We are here to encourage the development of gifted young singers and to stimulate the growth of New York City's invaluable chamber opera companies. But we will not neglect the Metropolitan Opera either. Get ready for bouquets and brickbats.
|Minjung Jung and Seiyoung Kim|
It was a nasty night of wind and rain and broken umbrellas but our trip to Juilliard seemed worthwhile, even though we were not able to stay for the entire program, due to a prior commitment. It is always worthwhile to be introduced to young artists we may not have heard before.
First on the program was tenor Seiyoung Kim who has the lovely clean and warm tone that a young tenor should have. His performance of songs by Schubert and Beethoven impressed us by its musicality. We liked his phrasing, the clarity of his German diction, and the variety of dynamics with which he made the line interesting.
His onstage presence is confident and unfussy with most of the expressiveness emanating vocally. The texts bore a great deal of repetition but his change of coloration made each repetition sound fresh. Beethoven's upbeat "Adelaide" stood in contrast with the composer's downbeat "Resignation". Minjung Jung's piano accompaniment gave full throat to the nightingales!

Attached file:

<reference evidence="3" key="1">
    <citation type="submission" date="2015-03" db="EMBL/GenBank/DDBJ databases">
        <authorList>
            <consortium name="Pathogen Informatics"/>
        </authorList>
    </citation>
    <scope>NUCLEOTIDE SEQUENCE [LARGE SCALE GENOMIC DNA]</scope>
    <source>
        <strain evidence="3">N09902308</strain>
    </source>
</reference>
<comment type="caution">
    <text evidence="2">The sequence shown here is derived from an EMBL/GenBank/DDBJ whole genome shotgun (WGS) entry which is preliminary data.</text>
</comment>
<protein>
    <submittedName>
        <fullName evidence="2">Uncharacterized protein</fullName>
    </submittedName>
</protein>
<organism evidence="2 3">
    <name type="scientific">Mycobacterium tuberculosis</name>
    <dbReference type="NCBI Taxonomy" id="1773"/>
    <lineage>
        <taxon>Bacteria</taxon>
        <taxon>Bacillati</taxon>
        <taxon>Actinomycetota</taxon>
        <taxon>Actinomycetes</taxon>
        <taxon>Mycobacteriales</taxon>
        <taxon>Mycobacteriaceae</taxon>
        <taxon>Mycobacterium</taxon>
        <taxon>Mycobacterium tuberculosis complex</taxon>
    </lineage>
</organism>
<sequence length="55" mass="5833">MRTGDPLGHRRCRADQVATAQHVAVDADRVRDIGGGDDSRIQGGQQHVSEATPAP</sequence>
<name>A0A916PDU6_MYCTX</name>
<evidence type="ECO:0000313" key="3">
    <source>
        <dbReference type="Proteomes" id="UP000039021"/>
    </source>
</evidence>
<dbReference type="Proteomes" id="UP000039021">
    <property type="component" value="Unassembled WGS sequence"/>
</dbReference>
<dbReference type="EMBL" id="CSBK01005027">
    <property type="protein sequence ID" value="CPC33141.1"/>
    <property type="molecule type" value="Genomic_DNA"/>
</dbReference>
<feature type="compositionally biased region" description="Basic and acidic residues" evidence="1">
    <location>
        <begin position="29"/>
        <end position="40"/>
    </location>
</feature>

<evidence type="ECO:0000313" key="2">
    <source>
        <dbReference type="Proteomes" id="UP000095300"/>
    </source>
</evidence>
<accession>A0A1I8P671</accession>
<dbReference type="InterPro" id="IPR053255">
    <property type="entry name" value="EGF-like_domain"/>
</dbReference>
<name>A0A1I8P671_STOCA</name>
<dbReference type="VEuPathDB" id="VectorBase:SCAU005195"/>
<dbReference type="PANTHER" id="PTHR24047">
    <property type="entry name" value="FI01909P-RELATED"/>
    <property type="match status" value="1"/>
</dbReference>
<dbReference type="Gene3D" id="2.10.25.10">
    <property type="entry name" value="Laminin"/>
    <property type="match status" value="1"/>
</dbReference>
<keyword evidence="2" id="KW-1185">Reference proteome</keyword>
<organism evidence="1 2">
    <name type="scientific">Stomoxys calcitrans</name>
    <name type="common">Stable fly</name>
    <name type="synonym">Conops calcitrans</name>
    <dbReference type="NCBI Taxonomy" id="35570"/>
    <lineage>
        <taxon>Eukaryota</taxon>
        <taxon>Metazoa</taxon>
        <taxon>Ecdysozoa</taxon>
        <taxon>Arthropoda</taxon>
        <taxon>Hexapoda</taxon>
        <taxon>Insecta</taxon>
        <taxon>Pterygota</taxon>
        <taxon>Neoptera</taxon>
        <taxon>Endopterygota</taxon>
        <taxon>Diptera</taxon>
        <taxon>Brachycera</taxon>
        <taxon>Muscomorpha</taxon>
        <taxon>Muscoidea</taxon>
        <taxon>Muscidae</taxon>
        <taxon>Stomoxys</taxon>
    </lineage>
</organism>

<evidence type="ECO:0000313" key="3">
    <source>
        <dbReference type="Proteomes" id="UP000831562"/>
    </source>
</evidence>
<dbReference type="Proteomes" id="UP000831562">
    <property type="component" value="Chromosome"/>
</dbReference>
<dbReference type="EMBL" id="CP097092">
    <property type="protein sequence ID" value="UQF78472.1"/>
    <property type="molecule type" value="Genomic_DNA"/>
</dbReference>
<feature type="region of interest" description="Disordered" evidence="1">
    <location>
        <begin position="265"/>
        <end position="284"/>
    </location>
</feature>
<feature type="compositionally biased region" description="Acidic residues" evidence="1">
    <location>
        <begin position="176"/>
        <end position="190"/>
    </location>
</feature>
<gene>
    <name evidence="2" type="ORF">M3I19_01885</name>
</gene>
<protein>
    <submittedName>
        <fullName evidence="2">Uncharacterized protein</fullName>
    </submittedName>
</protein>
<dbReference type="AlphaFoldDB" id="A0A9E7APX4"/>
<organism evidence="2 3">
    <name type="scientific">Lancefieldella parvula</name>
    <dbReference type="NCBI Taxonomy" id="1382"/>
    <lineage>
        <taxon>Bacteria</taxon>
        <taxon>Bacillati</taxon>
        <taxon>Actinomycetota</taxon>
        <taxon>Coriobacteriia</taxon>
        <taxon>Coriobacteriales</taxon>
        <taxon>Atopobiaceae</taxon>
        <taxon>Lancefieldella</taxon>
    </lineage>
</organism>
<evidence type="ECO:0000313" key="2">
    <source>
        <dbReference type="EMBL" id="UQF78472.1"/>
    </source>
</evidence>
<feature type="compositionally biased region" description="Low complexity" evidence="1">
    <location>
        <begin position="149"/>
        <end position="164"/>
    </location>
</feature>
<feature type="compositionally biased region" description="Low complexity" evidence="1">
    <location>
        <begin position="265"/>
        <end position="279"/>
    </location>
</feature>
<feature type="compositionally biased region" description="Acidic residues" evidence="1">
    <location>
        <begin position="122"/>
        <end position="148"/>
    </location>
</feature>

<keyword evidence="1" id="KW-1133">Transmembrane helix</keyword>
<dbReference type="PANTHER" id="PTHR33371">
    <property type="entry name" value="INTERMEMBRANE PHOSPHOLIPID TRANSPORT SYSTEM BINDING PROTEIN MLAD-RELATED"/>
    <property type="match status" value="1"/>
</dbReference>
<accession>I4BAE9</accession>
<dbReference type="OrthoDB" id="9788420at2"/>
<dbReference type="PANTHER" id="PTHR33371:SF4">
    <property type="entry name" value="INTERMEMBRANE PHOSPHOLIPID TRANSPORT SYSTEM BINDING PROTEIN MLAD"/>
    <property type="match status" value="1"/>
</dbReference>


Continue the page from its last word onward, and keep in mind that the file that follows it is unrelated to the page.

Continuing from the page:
From Schubert's oeuvre, he contrasted the melancholy "Erster Verlust" with the joyful and passionate "Ganymed", reminding us of Schubert's fortunate attraction to the poetry of Goethe. There is much to be said, in terms of planning a program, for alternation of moods!
Perhaps that was what was missing from the set of Schubert songs performed by bass Andrew Munn who was accompanied by Nathaniel LaNasa. Songs written for the bass fach are generally dark but after a group of grim songs we noticed our spirits sinking and longed for something cheerful. It was well that Mr. Munn ended with the sanguine "Der Schiffer".
The bass fach is a late-blooming one; Mr. Munn surely has the stuff at the lower end of the register but has plenty of room to develop the overtones that will make his voice more varied and interesting. He has a strong presence onstage and is generous with gesture.
The final singer we had time to hear was soprano Kathryn Henry, with the always excellent collaborative pianist Cherie Roe. She sang two chansons in graceful French that needed only a little refinement of the nasal vowels and more legato in the line, to be superbe. In Cesar Franck's "Nocturne" we loved the top note floating effortless into the stratosphere.
Ernest Chausson's "Chanson Perpetuelle" is lengthy and sad but Ms. Henry kept it interesting. We were sorry to leave before the final two sets.
(c) meche kroop